Continuing my occasional series as I work my way through the late Sir Terry Pratchett’s delightful Discworld series, one novel at a time.
This week’s entry is the 25th book, The Truth.
First Appearance: William de Worde, and the dedicated staff of the Ankh-Morpork Times.
Introduced to Discworld: Newspapers
Plot: By a series of weird accidents, young William de Worde, estranged son of Lord de Worde, finds himself going from a news correspondent to various foreign bigwigs on the comings and goings of Ankh-Morpork to head of the city’s first newspaper. His staff includes the granddaughter of his old engraver, a bunch of dwarves who own and operate the press machine, a troll who acts as a doorman, and a vampire photographer who somtimes turns to dust if the flash is too bright.
It turns out there’s trouble afoot when a pair of thugs, Mr. Pin and Mr. Tulip, come to the city looking to make some money off a long plot involving replacing Lord Vetinari as the city’s Patrician. Who hired them? What is their plan? Why does Mr. Tulip keep saying “__ing” as a random adjective?
Normally, the whole crime would be a job for the Watch, but the Watch can’t find any clues. So, it somehow falls to William and the rest of the Ankh-Morpork Times staff to save the day, especially when the vital clues may be in the paws of the Patrician’s missing dog, Wuffles.
Commentary: Pratchett had some books that don’t really fit into the other cycles quite so easily. This one is one of them. Sometimes referred to as the “Industrial Revolution” series, a new technology often comes to Ankh-Morpork and the city gets caught up in it. In this case, the technology is newspapers, and while the Times prides itself on its integrity, the rival Inquirer outsells them with supermarket tabloid-style material.
Generally, these books bring in one-off characters until Pratchett came up with Moist von Lipwig, so this novel is the one chance the readers have to get to know William de Worde and the others. I believe William may cameo here and there in the Watch books, but he never really gets another starring role. Pratchett even uses the series’ history to site other examples from works like Moving Pictures and Soul Music when the Patrician comes to the Times office to make sure there’s not chance the printing press will come to life and nearly destroy the city, as has happened many times in the past.
Pratchett makes the most of these characters most likely not getting another starring role. William is the estranged son of an aristocrat. He loves words and all but worships the truth. Watching him start up his newspaper often leads to confusion from the city’s powerful when they realize William is writing things down and putting them in the newspaper. Many seem to be under the impression that William isn’t really allowed to do that. Except, there’s nothing illegal, so many quickly learn to fear him.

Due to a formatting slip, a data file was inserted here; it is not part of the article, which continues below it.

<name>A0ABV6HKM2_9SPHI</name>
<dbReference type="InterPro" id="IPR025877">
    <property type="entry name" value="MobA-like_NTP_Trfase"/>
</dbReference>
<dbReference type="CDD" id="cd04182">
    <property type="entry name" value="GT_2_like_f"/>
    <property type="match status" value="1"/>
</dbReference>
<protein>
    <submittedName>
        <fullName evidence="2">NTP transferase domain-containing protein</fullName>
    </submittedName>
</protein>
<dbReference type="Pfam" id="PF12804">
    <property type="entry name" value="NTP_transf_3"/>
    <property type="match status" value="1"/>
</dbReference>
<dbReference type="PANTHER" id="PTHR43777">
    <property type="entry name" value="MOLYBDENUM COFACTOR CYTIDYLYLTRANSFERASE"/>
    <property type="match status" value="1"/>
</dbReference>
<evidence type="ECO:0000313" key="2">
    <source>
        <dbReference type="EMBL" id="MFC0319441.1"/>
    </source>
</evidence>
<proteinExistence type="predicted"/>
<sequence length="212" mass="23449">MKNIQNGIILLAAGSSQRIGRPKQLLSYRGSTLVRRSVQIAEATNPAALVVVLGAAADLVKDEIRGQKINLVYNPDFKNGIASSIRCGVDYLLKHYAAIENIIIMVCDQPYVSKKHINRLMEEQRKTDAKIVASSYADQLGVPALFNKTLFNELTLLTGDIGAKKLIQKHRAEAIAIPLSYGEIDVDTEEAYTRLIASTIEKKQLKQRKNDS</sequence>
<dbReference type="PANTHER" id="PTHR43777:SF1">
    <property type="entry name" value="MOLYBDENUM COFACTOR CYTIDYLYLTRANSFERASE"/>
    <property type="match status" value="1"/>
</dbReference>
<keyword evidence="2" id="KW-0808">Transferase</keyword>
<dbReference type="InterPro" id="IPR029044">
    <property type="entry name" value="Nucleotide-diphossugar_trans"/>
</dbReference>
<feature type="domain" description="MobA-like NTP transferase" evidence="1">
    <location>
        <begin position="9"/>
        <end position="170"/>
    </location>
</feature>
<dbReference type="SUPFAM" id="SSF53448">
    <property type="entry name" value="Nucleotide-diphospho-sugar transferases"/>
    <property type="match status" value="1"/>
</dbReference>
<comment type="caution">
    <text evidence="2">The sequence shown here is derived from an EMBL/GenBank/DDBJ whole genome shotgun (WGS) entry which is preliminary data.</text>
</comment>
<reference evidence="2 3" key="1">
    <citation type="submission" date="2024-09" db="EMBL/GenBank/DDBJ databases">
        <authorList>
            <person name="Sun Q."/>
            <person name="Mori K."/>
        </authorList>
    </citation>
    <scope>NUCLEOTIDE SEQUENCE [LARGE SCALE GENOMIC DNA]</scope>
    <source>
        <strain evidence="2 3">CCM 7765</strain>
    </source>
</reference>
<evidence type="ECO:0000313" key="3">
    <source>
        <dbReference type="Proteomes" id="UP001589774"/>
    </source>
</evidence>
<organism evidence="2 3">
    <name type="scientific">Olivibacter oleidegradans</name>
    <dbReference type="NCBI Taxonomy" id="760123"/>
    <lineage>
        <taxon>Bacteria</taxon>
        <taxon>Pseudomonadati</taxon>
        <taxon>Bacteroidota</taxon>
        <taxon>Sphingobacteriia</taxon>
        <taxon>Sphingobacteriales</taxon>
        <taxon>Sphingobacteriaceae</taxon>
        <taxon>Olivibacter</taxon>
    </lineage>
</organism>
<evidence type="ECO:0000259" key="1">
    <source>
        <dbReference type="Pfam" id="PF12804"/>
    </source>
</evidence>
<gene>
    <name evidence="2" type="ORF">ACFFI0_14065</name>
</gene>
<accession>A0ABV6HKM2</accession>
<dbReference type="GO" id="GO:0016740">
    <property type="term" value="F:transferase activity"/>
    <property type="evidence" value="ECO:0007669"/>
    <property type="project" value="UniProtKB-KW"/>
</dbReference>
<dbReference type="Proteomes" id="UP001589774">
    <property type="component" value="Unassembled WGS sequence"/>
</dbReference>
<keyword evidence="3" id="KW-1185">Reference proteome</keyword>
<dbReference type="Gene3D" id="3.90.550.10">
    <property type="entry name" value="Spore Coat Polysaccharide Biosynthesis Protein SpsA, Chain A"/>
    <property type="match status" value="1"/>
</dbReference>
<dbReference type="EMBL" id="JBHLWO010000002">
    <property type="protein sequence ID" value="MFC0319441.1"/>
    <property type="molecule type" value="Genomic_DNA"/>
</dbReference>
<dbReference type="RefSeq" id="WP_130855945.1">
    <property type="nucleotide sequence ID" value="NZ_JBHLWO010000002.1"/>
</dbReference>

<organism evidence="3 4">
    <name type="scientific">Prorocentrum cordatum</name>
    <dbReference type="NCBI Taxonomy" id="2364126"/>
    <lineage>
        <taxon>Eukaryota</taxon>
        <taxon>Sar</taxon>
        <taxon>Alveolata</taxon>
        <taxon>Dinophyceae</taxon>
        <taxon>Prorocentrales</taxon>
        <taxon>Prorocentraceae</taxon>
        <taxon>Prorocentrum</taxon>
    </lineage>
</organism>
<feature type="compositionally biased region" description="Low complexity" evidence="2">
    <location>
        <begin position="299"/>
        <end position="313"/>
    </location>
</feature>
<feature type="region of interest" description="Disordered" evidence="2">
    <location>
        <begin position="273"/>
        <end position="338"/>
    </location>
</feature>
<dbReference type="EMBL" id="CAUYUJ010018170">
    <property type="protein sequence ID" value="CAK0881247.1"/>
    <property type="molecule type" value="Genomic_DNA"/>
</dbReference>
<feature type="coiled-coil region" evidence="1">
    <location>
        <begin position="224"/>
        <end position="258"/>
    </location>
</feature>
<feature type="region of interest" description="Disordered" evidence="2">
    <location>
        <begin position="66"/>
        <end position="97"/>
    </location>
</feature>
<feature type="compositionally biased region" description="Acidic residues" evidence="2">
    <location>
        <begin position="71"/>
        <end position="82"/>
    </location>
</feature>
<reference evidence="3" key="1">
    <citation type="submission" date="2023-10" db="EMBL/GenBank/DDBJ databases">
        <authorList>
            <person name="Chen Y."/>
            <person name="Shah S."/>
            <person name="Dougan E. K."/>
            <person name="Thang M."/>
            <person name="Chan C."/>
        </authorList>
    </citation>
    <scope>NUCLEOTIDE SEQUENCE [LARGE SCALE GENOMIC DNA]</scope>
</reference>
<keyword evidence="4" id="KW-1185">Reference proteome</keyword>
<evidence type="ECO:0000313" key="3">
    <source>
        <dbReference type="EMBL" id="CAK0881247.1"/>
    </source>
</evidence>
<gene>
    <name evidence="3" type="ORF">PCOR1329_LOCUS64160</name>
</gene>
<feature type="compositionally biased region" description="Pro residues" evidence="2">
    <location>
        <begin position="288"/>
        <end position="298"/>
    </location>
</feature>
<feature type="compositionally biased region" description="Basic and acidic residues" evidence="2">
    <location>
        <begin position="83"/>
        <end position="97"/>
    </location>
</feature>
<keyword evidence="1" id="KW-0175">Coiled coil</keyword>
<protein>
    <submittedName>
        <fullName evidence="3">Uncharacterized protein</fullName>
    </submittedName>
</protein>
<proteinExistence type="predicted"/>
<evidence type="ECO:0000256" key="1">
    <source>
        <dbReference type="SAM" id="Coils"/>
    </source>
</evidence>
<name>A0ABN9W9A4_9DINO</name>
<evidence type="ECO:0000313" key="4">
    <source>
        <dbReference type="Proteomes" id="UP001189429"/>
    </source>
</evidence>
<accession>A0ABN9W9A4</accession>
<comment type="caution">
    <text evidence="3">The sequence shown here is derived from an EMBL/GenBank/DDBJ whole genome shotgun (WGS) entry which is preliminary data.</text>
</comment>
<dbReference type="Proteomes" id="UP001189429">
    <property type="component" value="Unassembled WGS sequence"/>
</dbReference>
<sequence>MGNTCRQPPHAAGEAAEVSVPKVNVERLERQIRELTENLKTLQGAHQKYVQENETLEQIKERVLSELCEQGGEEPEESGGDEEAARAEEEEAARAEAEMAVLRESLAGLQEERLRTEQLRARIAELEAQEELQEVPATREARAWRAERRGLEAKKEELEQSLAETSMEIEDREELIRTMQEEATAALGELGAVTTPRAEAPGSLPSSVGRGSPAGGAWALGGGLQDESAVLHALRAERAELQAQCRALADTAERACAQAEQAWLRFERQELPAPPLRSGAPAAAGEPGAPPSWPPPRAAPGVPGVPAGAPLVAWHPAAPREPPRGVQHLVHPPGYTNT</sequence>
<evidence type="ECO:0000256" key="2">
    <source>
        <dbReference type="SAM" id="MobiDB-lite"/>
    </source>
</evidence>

One fellow who really doesn’t come to fear him is Commander Vimes of the Watch. The Watch gets a decent supporting role here, which gives the reader an interesting view of them. Vimes is usually the protagonist of his own novels. He’s not a bad guy here, but William clearly doesn’t want to deal with him all that often. When Vimes suggests late in the book the two are on the same side, William replies that no, they aren’t. They’re on different sides with the same objective. Seeing Vimes in a more antagonistic role is a nice change of pace. Vimes is never the enemy, but the relationship between the Watch and the Times is clearly uneasy.
In other respects, I couldn’t bring myself to really get into Mr. Pin and Mr. Tulip. Pratchett sometimes gives a character a distinctive verbal tick that the character can’t stop using, and often I find it more annoying than funny. Mr. Tulip drops an “__ing” every few words, and it doesn’t really do much for me, especially since the temptation there is to fill in the blank. The two also seem way too evil for a standard Discworld series. That at least half of the “New Firm” gets what is coming to him at the end makes up for this a little. They also seemed a bit too competent, truth be told. That competence flies out the window eventually, but they seemed far too dark for this series for my liking.
One thing Pratchett does for certain is confirm that the talking dog living with the lowest beggars in the city is, in fact, Gaspode. That’s been hinted since it seems unlikely that there would be a second talking dog in the city, but here its confirmed that the fellow who does the coherent talking for Foul Ole Ron and the others is the same dog that sometimes helps the Watch. He sure did get back from Uberwald in a timely manner since he was there during the adventures of The Fifth Elephant. That Pratchett uses him to parody All the President’s Men is an especially nice touch.
And yeah, if there’s a new business venture in town, you know Cut-Me-Own-Throat Dibbler is involved somewhere. It’s a mild surprise he’s not trying to run the newspaper. The Patrician even doublechecks that during his visit at the start of the book.
NEXT BOOK: A rogue History Monk wants to build the perfect clock. That would be bad for the time stream. Its up to Death and the other History Monks to put a stop to this. Be back soon for Thief of Time.
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